The gorgeous gorge, and the Vista House on a cliff

Inside the lovingly restored Vista House with stained glass windows

When the seasonal affective disorder symptoms were about to make us want to gouge out our eyes with forks, Mother Nature blessed us with ONE gorgeous day before the rain and cool temps rolled back in. On the phone that morning, my mom told me to forget the laundry, let the shower remain unscrubbed, and go outside, I realized she was probably right. I gathered my kid and we hit the Gorge.

The last time we were at the Vista House, the winds were fierce and frightening. I know you won’t believe me, so I’ll just say this for my own entertainment: as we watched, a man took hold of the railing at the steps with both hands. He carefully lifted his legs out behind him, one at a time, and the wind HELD him in the air! Tara and I climbed out of the car, and crawled along the pavement, but were too chicken to cross, unprotected, the two lanes of the road to reach the other side where there was another short wall to hide behind. So we crawled back to the car and inched down the cliff again.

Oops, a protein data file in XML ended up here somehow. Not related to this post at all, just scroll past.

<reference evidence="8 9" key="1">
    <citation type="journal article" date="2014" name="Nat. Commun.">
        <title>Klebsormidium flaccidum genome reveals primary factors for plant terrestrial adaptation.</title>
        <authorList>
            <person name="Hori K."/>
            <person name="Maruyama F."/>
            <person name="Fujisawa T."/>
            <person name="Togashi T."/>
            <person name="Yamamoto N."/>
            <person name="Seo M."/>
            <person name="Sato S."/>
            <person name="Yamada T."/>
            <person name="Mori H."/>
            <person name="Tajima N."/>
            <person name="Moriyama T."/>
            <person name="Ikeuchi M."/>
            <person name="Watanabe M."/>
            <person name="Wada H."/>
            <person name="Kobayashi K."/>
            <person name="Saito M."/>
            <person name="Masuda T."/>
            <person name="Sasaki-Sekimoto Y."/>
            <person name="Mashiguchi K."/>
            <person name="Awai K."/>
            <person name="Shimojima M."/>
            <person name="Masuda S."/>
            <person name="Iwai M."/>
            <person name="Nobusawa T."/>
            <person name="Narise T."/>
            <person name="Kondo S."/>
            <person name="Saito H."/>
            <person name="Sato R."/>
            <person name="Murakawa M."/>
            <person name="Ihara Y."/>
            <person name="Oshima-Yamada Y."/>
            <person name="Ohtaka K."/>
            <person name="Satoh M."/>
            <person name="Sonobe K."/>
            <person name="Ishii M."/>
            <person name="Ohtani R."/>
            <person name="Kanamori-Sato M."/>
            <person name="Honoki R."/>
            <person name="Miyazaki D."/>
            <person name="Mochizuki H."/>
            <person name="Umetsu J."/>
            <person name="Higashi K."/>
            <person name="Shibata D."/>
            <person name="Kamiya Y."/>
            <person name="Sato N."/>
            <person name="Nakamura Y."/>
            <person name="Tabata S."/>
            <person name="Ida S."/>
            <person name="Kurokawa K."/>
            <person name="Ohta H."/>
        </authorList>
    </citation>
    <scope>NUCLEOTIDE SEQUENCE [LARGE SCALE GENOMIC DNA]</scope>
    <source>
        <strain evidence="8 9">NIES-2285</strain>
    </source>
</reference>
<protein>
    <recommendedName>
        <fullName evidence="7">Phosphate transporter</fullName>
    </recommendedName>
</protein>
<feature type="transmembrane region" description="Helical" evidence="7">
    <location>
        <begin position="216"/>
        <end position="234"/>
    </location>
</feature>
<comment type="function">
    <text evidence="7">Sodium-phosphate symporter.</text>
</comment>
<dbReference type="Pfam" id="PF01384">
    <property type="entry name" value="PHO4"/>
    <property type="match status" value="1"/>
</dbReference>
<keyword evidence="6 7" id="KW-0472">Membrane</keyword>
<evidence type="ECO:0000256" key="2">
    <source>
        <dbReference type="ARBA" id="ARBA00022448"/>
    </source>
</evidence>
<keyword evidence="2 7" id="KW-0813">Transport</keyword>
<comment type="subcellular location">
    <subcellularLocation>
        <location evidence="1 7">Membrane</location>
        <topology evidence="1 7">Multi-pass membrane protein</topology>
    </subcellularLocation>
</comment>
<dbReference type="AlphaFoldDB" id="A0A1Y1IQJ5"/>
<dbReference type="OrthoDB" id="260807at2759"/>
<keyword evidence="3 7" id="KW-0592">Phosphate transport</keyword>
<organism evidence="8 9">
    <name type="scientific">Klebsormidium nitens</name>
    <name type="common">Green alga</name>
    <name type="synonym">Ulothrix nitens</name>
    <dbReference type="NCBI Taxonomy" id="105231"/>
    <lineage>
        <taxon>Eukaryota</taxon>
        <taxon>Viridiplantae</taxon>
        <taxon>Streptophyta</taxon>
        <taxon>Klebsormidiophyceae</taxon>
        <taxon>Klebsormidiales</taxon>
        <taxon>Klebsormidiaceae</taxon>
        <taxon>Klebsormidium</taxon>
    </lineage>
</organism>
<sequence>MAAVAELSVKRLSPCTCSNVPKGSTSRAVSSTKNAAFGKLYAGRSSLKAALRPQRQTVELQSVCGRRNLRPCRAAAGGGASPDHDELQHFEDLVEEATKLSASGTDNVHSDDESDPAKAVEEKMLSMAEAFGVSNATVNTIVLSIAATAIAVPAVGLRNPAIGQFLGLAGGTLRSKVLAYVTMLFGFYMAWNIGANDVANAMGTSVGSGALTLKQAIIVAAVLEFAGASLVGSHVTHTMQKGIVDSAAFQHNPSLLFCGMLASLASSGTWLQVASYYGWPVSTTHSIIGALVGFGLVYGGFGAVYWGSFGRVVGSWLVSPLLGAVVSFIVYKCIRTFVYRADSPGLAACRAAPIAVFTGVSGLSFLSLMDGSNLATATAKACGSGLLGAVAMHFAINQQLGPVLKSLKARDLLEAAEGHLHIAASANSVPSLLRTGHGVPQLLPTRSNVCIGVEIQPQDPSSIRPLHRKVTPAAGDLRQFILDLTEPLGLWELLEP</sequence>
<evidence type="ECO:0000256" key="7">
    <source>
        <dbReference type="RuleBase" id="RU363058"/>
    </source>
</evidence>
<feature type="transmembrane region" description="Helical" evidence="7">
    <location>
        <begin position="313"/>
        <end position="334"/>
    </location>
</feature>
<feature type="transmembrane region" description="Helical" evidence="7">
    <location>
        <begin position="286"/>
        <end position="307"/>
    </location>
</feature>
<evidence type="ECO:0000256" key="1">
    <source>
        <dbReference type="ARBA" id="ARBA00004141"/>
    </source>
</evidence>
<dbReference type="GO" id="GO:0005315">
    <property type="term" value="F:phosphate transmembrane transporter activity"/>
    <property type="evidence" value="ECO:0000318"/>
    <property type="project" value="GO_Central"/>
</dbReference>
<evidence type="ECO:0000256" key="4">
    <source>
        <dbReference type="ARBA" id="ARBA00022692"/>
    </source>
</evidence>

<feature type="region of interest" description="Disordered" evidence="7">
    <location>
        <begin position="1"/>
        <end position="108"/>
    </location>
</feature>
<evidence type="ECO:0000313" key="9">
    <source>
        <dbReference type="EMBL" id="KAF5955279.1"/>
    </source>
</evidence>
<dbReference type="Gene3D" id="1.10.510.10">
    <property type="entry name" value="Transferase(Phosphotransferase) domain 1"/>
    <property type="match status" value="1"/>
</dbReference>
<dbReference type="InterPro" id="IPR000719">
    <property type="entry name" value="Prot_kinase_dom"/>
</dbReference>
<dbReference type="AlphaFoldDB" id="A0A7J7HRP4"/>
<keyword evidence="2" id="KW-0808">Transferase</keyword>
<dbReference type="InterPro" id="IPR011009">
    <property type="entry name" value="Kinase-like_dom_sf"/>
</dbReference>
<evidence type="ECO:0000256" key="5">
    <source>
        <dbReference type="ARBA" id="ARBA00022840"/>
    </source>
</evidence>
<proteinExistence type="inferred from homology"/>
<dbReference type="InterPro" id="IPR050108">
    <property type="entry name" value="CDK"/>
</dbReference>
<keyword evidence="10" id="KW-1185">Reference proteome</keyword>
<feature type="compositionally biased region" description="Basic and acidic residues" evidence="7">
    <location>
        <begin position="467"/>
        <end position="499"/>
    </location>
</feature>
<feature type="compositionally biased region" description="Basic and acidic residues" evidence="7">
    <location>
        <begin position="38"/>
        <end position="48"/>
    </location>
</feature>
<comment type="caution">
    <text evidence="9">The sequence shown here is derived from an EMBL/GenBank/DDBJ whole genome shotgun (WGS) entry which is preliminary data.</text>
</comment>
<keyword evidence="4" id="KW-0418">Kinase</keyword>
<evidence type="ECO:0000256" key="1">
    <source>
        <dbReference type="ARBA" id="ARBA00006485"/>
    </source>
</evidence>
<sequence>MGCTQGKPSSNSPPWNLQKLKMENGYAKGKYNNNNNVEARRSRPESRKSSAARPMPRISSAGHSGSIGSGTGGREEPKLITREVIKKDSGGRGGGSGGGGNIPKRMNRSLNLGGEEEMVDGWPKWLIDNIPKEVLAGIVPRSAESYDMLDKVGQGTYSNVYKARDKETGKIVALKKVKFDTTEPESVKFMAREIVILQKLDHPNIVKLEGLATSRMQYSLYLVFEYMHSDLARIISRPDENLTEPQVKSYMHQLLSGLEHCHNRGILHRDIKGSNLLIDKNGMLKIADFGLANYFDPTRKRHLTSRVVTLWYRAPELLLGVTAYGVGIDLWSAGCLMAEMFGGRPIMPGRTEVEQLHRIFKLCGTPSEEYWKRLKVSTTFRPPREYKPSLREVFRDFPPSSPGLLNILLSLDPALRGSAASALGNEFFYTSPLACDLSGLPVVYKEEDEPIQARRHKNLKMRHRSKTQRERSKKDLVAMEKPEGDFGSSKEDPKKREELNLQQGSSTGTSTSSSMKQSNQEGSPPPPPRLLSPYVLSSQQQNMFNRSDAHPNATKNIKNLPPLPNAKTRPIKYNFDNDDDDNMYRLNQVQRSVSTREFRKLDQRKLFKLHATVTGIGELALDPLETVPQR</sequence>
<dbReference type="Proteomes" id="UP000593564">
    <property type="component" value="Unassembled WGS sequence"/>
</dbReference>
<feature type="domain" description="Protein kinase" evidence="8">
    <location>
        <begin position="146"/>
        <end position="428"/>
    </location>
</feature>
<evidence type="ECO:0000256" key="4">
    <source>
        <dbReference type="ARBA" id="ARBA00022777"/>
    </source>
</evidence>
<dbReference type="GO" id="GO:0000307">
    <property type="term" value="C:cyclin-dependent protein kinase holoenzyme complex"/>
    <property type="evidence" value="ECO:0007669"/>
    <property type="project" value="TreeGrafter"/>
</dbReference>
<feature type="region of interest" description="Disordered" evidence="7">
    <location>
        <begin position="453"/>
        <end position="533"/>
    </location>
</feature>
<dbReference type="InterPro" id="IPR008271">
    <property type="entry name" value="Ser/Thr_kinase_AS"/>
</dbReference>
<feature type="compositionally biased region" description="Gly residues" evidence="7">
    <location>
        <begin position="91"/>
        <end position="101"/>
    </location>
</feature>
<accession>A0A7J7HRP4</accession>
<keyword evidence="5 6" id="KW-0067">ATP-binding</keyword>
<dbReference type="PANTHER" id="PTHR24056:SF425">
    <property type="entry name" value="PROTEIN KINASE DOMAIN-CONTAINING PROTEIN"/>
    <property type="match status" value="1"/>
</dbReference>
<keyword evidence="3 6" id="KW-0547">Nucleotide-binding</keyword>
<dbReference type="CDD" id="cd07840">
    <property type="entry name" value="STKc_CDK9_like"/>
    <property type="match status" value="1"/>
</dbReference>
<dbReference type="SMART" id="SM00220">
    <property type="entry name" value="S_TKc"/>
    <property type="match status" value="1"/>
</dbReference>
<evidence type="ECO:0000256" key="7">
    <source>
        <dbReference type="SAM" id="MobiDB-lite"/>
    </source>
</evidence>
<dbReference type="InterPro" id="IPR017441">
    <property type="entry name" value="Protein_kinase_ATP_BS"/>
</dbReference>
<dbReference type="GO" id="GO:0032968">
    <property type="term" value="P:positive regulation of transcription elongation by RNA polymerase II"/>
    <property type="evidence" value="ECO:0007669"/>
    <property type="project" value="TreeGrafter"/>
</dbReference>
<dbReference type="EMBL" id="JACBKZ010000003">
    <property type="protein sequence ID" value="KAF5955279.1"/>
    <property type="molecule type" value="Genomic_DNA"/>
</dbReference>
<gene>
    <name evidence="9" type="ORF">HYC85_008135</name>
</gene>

Miss Tara on the balcony

So Vista House was our destination on May Day. The winds were practically gentle, compared to the last visit!

We went to Shepperds Dell Falls, a falls we had not seen yet. There are so many along the Historic Columbia River Highway that parallels Interstate 84 that we usually only stop at two or three each time. This means that there are still falls we have not seen. We will undertake a couple of longer hikes this year, so that we can get to more of the falls off the highway. Each one is a worthy destination on its own, so we are sure to never be disappointed in the trail we choose.

The wide Columbia River and the southern Washington border

stone wall beside trail to Shepperds Dell Falls

Despite the record-breaking slow start to spring, Persephone has still returned to us. The Gorge was filled with pale green and splashes of white and pink blossoms in the trees. Rivers are running high, making the falls crash dramatically for our entertainment. Shepperds Dell Falls is at the end of a short paved path, bound by the inevitable moss-covered stone wall. These stone walls are everywhere along the Old Highway, adding an unmistakable Oregonian charm to every yard of highway and park in these parts.

bridge over Shepperds Dell